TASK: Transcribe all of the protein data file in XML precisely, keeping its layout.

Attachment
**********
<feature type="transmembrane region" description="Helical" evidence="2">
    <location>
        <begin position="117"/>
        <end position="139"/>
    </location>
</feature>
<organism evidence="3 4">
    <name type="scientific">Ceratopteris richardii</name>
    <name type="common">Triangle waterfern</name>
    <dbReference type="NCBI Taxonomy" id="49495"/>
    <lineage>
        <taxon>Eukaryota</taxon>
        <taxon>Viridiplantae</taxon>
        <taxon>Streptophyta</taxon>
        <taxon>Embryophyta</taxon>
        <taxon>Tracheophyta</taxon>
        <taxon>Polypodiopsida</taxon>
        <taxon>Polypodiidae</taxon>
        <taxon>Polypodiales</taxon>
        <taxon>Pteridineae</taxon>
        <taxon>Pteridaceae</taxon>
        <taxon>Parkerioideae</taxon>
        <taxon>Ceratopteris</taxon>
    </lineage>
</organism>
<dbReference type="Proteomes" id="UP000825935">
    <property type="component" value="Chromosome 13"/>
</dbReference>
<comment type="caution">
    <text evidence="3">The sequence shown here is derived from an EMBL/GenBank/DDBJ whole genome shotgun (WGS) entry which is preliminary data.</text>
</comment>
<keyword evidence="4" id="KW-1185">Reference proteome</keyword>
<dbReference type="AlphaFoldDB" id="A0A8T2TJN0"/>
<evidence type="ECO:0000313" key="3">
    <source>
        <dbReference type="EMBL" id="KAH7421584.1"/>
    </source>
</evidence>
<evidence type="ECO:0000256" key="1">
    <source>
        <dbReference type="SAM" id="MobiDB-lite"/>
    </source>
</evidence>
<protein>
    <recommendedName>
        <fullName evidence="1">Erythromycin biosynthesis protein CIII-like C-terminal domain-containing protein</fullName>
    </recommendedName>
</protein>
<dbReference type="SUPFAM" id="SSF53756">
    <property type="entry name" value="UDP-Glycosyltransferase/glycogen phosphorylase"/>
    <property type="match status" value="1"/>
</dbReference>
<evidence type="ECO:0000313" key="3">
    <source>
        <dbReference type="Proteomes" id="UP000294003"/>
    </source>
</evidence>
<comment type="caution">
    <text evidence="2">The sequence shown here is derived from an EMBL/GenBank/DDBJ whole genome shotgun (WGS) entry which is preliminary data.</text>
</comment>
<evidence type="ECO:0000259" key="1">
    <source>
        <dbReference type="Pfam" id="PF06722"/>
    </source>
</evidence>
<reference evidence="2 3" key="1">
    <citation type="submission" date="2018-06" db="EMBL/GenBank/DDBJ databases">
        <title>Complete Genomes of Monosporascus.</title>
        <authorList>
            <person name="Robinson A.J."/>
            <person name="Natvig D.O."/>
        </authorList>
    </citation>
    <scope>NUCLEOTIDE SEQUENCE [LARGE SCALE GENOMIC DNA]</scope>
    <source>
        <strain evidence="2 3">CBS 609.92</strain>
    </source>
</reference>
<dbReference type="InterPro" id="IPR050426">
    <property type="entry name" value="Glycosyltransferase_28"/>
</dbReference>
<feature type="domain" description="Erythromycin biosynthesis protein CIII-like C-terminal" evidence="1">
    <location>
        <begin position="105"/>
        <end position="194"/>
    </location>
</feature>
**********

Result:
<feature type="transmembrane region" description="Helical" evidence="2">
    <location>
        <begin position="117"/>
        <end position="139"/>
    </location>
</feature>
<organism evidence="3 4">
    <name type="scientific">Ceratopteris richardii</name>
    <name type="common">Triangle waterfern</name>
    <dbReference type="NCBI Taxonomy" id="49495"/>
    <lineage>
        <taxon>Eukaryota</taxon>
        <taxon>Viridiplantae</taxon>
        <taxon>Streptophyta</taxon>
        <taxon>Embryophyta</taxon>
        <taxon>Tracheophyta</taxon>
        <taxon>Polypodiopsida</taxon>
        <taxon>Polypodiidae</taxon>
        <taxon>Polypodiales</taxon>
        <taxon>Pteridineae</taxon>
        <taxon>Pteridaceae</taxon>
        <taxon>Parkerioideae</taxon>
        <taxon>Ceratopteris</taxon>
    </lineage>
</organism>
<dbReference type="Proteomes" id="UP000825935">
    <property type="component" value="Chromosome 13"/>
</dbReference>
<comment type="caution">
    <text evidence="3">The sequence shown here is derived from an EMBL/GenBank/DDBJ whole genome shotgun (WGS) entry which is preliminary data.</text>
</comment>
<keyword evidence="4" id="KW-1185">Reference proteome</keyword>
<dbReference type="AlphaFoldDB" id="A0A8T2TJN0"/>
<evidence type="ECO:0000313" key="3">
    <source>
        <dbReference type="EMBL" id="KAH7421584.1"/>
    </source>
</evidence>
<evidence type="ECO:0000256" key="1">
    <source>
        <dbReference type="SAM" id="MobiDB-lite"/>
    </source>
</evidence>
<protein>
    <recommendedName>
        <fullName evidence="1">Erythromycin biosynthesis protein CIII-like C-terminal domain-containing protein</fullName>
    </recommendedName>
</protein>
<dbReference type="SUPFAM" id="SSF53756">
    <property type="entry name" value="UDP-Glycosyltransferase/glycogen phosphorylase"/>
    <property type="match status" value="1"/>
</dbReference>
<evidence type="ECO:0000313" key="3">
    <source>
        <dbReference type="Proteomes" id="UP000294003"/>
    </source>
</evidence>
<comment type="caution">
    <text evidence="2">The sequence shown here is derived from an EMBL/GenBank/DDBJ whole genome shotgun (WGS) entry which is preliminary data.</text>
</comment>
<evidence type="ECO:0000259" key="1">
    <source>
        <dbReference type="Pfam" id="PF06722"/>
    </source>
</evidence>
<reference evidence="2 3" key="1">
    <citation type="submission" date="2018-06" db="EMBL/GenBank/DDBJ databases">
        <title>Complete Genomes of Monosporascus.</title>
        <authorList>
            <person name="Robinson A.J."/>
            <person name="Natvig D.O."/>
        </authorList>
    </citation>
    <scope>NUCLEOTIDE SEQUENCE [LARGE SCALE GENOMIC DNA]</scope>
    <source>
        <strain evidence="2 3">CBS 609.92</strain>
    </source>
</reference>
<dbReference type="InterPro" id="IPR050426">
    <property type="entry name" value="Glycosyltransferase_28"/>
</dbReference>
<feature type="domain" description="Erythromycin biosynthesis protein CIII-like C-terminal" evidence="1">
    <location>
        <begin position="105"/>
        <end position="194"/>
    </location>
</feature>